How to Conquer Your Computer Addiction in 5 Easy Steps

A 21st Century Scourge
Are you addicted to your computer? Of course not. People become addicted to drugs, to alcohol, to sex, not computers, right? Wrong.

Amy Harris, the Community Manager for Expert Market (office products website) helps give you tips for conquering your computer addiction.

Electronics addictions are very real, and very serious and are currently affecting an ever increasing number of people in the developed world, many of whom don’t even know it. The problem with computer addiction is that the boundary between normal business/leisure usage and addiction is very blurred, so people tend not to think that there may be a problem.

However, if you find that you’re waking in the night to check your email, if you become anxious when you have no network on your iPhone, or if you’re spending more time online than socializing in the real world, then it may be time to take some steps to conquer the addiction.

1. Alter Your Routine
As with many addictions, computer addiction exists because people fall into a routine; it becomes a habit, and one that is particularly difficult to break.

What’s the first thing you do when you wake up? Do you reach over onto your bedside table for your smartphone or tablet to check your mail, look at social media or read the news?

This is something that has become the norm for many, and it only serves to exacerbate the addiction. It’s not easy, but slowly try altering your routine, mixing it up a bit. One day, make having breakfast and a coffee the first thing you do, another day hop straight in the shower, and only then open up your laptop.

By varying your daily routine, you’ll no longer have a set time you’re online which can help break the never ending cycle.

2. Expand Your Interests
What else do you enjoy doing, other than programming, playing computer games and surfing the web? Nothing? Then there’s a problem.

So many people become so fixated on electronics that they live in their own technological bubble, isolated from society, and once again this hiding away from the world becomes routine and fuels the addiction. Widen your range of activities, keep yourself busy.

Join a gym, watch a movie, learn how to play bridge if you wish. Just find hobbies that keep your interest and limit the amount of time you spend thinking, dreaming about your computer, and which don’t involve any sort of computer or internet connection. This ties in with the first step of changing your routine and finding other ways to occupy yourself.

3. Set Goals
Going into this head first with no clear goal in mind is pointless, and it’s likely to mean you’ll give up and fall back into your old ways.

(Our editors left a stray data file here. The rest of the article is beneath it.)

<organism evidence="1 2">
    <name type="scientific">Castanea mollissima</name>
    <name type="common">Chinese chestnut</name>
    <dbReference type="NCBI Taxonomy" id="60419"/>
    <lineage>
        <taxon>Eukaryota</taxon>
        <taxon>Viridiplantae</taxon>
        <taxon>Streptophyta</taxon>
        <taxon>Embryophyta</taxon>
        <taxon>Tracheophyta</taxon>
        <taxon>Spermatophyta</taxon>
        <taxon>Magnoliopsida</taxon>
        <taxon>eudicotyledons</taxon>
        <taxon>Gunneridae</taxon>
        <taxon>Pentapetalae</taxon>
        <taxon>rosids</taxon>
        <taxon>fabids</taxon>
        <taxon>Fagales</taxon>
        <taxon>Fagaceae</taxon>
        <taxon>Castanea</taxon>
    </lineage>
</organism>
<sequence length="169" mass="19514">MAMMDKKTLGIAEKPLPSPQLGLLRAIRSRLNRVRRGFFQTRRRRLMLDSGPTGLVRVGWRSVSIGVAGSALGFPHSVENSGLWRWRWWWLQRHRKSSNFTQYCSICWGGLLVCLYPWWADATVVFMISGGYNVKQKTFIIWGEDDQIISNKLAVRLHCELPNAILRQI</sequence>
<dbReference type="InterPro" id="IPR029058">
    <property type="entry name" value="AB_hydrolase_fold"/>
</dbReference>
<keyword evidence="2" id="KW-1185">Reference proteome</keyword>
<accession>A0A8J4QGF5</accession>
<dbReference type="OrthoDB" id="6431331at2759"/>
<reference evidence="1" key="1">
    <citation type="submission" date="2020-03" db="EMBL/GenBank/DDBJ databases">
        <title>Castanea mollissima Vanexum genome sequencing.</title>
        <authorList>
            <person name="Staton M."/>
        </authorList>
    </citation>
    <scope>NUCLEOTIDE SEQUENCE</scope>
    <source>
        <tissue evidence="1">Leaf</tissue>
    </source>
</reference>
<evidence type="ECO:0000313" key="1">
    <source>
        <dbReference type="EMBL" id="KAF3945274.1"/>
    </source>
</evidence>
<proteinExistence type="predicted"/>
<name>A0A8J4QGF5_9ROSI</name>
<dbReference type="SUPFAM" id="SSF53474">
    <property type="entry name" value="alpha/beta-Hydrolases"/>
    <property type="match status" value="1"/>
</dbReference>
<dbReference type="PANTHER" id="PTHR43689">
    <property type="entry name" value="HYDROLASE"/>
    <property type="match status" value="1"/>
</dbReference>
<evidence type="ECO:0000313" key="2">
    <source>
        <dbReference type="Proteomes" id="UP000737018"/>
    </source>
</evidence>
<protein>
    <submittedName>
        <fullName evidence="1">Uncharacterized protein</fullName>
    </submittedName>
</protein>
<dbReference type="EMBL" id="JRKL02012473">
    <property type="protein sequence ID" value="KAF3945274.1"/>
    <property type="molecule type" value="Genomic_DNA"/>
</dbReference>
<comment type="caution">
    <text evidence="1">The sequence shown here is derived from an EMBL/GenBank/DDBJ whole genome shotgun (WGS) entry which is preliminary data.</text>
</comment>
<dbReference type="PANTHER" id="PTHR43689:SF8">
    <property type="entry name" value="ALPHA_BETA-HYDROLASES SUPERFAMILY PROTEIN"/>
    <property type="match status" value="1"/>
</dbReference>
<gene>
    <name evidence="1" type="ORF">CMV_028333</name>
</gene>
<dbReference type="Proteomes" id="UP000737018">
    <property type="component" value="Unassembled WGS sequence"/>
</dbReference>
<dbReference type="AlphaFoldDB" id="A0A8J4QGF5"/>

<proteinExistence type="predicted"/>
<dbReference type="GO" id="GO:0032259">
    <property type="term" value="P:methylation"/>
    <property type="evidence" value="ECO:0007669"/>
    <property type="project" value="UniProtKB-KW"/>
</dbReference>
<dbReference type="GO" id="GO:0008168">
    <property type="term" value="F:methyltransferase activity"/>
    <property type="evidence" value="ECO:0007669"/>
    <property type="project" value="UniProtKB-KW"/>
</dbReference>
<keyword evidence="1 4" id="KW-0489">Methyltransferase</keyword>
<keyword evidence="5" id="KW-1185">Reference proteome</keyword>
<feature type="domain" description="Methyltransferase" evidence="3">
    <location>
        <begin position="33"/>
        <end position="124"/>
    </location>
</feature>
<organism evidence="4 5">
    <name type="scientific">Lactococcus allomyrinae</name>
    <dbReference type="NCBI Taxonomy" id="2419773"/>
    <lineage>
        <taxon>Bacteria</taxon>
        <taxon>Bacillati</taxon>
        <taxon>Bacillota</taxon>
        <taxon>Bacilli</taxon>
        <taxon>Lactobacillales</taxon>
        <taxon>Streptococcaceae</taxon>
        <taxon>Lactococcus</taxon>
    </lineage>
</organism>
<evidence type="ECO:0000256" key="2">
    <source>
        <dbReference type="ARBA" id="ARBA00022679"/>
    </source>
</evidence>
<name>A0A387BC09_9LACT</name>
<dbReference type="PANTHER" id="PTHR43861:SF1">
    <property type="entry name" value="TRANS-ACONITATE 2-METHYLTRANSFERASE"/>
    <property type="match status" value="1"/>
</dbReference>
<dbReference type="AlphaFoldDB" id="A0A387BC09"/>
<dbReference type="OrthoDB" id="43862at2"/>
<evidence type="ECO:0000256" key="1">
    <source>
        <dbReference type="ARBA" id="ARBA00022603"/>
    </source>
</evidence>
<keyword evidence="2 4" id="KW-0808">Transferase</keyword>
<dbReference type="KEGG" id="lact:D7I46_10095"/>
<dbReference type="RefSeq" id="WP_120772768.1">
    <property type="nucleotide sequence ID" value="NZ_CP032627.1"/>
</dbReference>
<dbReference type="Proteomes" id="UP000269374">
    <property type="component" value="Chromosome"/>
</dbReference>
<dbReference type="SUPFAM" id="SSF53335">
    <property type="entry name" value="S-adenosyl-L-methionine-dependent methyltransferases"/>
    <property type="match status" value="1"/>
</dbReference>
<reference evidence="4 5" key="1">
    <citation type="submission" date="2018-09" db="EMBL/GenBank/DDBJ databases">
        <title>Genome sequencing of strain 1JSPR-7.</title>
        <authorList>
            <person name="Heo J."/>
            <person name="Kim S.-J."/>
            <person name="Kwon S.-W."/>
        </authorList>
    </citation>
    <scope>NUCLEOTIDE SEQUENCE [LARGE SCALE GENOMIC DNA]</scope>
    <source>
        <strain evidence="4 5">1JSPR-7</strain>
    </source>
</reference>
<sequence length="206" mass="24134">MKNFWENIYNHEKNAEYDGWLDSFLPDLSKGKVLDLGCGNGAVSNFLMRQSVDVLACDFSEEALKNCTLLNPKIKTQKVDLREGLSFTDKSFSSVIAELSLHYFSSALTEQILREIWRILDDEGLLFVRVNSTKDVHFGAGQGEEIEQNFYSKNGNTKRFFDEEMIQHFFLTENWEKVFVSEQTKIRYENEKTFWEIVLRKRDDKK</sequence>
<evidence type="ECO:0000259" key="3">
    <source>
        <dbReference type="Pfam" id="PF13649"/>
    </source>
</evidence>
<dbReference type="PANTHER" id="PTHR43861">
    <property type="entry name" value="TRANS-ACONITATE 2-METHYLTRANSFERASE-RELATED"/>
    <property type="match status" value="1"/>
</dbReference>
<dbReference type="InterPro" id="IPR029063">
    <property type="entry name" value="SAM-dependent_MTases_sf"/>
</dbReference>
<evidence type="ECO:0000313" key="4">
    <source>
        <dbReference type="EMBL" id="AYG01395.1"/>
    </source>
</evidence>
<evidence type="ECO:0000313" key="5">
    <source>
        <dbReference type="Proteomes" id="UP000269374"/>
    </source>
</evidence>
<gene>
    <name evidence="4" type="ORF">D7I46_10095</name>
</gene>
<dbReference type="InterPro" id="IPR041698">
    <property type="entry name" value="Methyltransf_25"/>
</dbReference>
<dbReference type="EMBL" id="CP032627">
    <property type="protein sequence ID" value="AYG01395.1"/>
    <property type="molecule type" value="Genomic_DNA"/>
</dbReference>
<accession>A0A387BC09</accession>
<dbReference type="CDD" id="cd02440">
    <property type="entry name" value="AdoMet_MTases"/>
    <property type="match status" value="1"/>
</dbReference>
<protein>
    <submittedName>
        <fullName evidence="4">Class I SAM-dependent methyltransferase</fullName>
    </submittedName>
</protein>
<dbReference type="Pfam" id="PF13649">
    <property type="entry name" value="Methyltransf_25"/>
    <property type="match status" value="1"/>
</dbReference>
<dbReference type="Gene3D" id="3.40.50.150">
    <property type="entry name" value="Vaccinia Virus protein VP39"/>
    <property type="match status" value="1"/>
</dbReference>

Think how this might apply if you wanted to lose weight. You wouldn’t simply say “I need to lose weight”. You’d be more specific, saying for example, “I need to lose 10 lbs.”

Having something to aim for encourages motivation to get to that place. How long do you spend on your computer? For one week, keep a computer diary and total the hours each day. During the second week, aim to spend just three quarters of that time on your computer, dropping it every subsequent week. If you’re spending more time on new activities, this stage should be a piece of cake.

4. Reward Yourself
Rewards are an important part of any addiction treatment. It’s vital that you realize that you’re on the right track and understand when you should be rewarded.

For every week that you meet your goals, consider giving yourself a treat. Not only will this help your motivation, it will also give you something to look forward to – but be sensible about the reward. Back to the weight loss analogy, you wouldn’t reward a 10 lb loss with a big cream cake, would you?

So try to make your rewards something unrelated to computers or the internet. Go out for a meal with your family, buy some new clothes (in store!) or enjoy an ice cold beer. It’s the little things in life that keep people going.

5. Seek Support
If you’re struggling to overcome your computer addiction despite self-help, you’re not alone. It’s not a sign of weakness, it’s just important to understand that different people respond to different treatments and what might be right for one may not be right for another.

If you’re finding self-help techniques aren’t proving beneficial, ask for support from your family or friends, or consider joining a support group in your local community. It’s not therapy, so don’t think of it as such.

Support groups are simply about sharing experiences, being around like minded people, and learning how others are affected by addiction and how they are coping with their everyday urges. There’s no shame in admitting you need a bit of assistance.